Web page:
Single session reduction of the intensity of traumatic memories in abused adolescents: A randomized controlled trial

Church, D., Piña, O., Reategui, C., & Brooks, A. J.

Paper presented at the Eleventh Annual Toronto Energy Psychology Conference, October 15 – 19, 2009.

Submitted for publication at Psychological Trauma.

Abstract

The population for this study was drawn from an institution to which juveniles are sent by court order if they are found by a judge to be physically or psychologically abused at home. Sixteen males, aged 12 – 17, were randomized into two groups. They were assessed using subjective distress (SUD), and the Impact of Events scale (IES), which measures two components of PTSD: intrusive memories and avoidance symptoms. The experimental group was treated with a single session of EFT (Emotional Freedom Techniques), a brief and novel exposure therapy that has been found efficacious in reducing PTSD and co-occurring psychological symptoms in adults, but has not been subject to empirical assessment in juveniles. The wait list control group received no treatment. Thirty days later subjects were reassessed. No improvement occurred in the wait list (IES total mean pre=32 SD ±4.82, post=31 SD ±3.84). Posttest scores for all experimental group subjects improved to the point where all were non-clinical on the total score (IES total mean pre=36 SD ±4.74, post=3 SD ±2.60, p<0.001), as well as the intrusive and avoidance symptom subscales, and SUD. These results are consistent with those found in adults, and indicates the utility of single-session EFT as a fast and effective intervention for reducing psychological trauma in juveniles.


 

Psychological Symptom Change in Veterans After Six Sessions of Emotional Freedom Techniques (EFT); An Observational Study

Dawson Church, PhD, Linda Geronilla, PhD, & Ingrid Dinter

International Journal of Healing and Caring, January 2009, 9(1).

Abstract

Protocols to treat veterans with brief courses of therapy are required, in light of the large numbers returning from Iraq and Afghanistan with depression, anxiety, PTSD and other psychological problems. This observational study examined the effects of six sessions of EFT on seven veterans, using a within-subjects, time-series, repeated measures design. Participants were assessed using a well-validated instrument, the SA-45, which has general scales measuring the depth and severity of psychological symptoms. It also contains subscales for anxiety, depression, obsessive-compulsive behavior, phobic anxiety, hostility, interpersonal sensitivity, paranoia, psychosis, and somatization. Participants were assessed before and after treatment, and again after 90 days. Interventions were done by two different practitioners using a standardized form of EFT to address traumatic combat memories. Symptom severity decreased significantly by 40% (p<.001), anxiety decreased 46% (p<.001), depression 49% (p<.001), and PTSD 50% (p<.016). These gains were maintained at the 90-day follow-up.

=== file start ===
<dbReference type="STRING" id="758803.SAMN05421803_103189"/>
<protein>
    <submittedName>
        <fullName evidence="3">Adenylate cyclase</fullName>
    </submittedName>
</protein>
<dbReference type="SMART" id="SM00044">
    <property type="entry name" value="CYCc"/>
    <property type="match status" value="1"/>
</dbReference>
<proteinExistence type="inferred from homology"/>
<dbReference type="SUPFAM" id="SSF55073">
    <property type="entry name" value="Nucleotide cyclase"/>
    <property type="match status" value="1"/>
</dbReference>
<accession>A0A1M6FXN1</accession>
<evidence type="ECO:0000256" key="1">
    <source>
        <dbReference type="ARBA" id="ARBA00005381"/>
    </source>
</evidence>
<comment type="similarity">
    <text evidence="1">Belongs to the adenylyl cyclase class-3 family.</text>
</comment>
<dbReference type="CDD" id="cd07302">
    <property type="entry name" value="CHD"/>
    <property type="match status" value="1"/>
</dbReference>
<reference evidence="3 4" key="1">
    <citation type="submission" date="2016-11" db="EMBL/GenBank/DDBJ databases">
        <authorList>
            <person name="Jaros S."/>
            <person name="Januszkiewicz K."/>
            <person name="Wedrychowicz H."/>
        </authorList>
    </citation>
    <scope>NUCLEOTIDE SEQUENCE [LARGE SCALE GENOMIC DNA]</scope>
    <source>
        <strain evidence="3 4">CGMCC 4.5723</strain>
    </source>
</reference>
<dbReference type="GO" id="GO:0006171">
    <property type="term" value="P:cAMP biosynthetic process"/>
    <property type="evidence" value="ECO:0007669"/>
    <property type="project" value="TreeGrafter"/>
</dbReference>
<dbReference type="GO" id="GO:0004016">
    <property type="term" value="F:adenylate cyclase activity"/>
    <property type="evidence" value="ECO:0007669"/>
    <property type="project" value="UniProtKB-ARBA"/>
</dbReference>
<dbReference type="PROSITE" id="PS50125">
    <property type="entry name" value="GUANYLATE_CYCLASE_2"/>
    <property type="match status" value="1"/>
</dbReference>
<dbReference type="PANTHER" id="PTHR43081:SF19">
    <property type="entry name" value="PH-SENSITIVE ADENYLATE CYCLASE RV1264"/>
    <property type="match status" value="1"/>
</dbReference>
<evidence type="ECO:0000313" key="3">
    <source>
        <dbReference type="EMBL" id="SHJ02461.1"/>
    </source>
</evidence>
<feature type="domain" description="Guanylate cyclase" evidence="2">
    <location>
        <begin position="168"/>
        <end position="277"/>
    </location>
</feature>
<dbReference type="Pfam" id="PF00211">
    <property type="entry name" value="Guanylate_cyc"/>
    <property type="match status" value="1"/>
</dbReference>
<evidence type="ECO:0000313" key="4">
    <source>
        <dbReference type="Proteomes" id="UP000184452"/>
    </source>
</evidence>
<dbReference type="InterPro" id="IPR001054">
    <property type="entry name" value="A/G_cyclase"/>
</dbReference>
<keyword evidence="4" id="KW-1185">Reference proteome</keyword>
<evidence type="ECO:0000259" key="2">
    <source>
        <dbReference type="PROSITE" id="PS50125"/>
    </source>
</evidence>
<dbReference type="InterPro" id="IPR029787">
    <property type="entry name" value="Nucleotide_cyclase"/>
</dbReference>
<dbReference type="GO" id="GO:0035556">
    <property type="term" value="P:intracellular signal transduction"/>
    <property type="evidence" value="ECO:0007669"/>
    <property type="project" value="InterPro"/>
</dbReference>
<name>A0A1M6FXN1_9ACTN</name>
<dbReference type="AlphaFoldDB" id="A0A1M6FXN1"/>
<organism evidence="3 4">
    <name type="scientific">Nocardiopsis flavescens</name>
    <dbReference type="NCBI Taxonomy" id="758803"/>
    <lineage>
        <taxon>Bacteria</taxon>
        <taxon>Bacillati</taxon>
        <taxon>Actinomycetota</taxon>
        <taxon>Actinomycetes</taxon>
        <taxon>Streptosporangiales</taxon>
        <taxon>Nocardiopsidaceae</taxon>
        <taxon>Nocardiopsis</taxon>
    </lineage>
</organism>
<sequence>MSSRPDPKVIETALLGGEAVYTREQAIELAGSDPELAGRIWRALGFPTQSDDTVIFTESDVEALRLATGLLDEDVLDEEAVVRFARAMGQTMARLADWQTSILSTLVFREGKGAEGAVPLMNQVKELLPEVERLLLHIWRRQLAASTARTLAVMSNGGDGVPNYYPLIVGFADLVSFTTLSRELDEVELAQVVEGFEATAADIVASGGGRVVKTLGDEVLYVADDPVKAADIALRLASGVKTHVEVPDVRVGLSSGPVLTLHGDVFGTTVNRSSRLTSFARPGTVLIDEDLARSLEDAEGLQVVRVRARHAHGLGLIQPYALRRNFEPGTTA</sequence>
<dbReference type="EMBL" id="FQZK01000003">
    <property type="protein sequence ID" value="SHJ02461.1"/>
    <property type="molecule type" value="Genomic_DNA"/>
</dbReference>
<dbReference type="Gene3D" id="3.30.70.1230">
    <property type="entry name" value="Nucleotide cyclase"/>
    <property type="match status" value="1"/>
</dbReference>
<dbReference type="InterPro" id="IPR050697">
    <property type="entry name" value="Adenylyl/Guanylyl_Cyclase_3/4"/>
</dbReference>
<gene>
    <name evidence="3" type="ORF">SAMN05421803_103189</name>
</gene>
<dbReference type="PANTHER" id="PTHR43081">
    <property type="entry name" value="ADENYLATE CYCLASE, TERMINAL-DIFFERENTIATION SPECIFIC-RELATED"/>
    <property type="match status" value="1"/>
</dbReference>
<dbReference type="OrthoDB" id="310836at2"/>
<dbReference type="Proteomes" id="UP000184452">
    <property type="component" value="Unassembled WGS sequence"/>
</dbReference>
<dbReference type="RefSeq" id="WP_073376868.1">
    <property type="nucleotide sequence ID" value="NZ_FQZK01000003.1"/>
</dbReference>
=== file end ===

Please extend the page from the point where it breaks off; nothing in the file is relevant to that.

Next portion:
Neurophysiological Indicators of EFT Treatment of Post-Traumatic Stress

Swingle, P., Pulos, L., & Swingle, M. K.

Journal of Subtle Energies & Energy Medicine, (2005), 15, 75-86.

Description of Study:

This research study, conducted by Dr. Paul Swingle and his colleagues (Swingle, Pulos & Swingle, 2005), studied the effects of EFT on auto accident victims suffering from post traumatic stress disorder – an extremely disabling conditioning that involves unreasonable fears and often panic attacks, physiological symptoms of stress, nightmares, flashbacks, and other disabling symptoms. These researchers found that three months after they had learned EFT (in two sessions) those auto accident victims who reported continued significant symptom relief also showed significant positive changes in their brain waves. It was assumed that the clients showing the continued positive benefits were those who continued with home practice of self-administered EFT.

Clients previously involved in a motor vehicle accident who reported traumatic stress associated with the accident received two sessions of Emotional Freedom Techniques (EFT) treatments. All clients reported improvement immediately following treatment. Brainwave assessments before and after EFT treatment indicated that clients who sustained the benefit of the EFT treatments had increased 13-15 Hz amplitude over the sensory motor cortex, decreased right frontal cortex arousal and an increased 3-7 Hz / 16-25 Hz ratio in the occiput. The benefits of psychoneurological research to reveal the processes of subtle energy healing are discussed.

Keywords: Emotional freedom techniques (EFT), traumatic stress, EEG.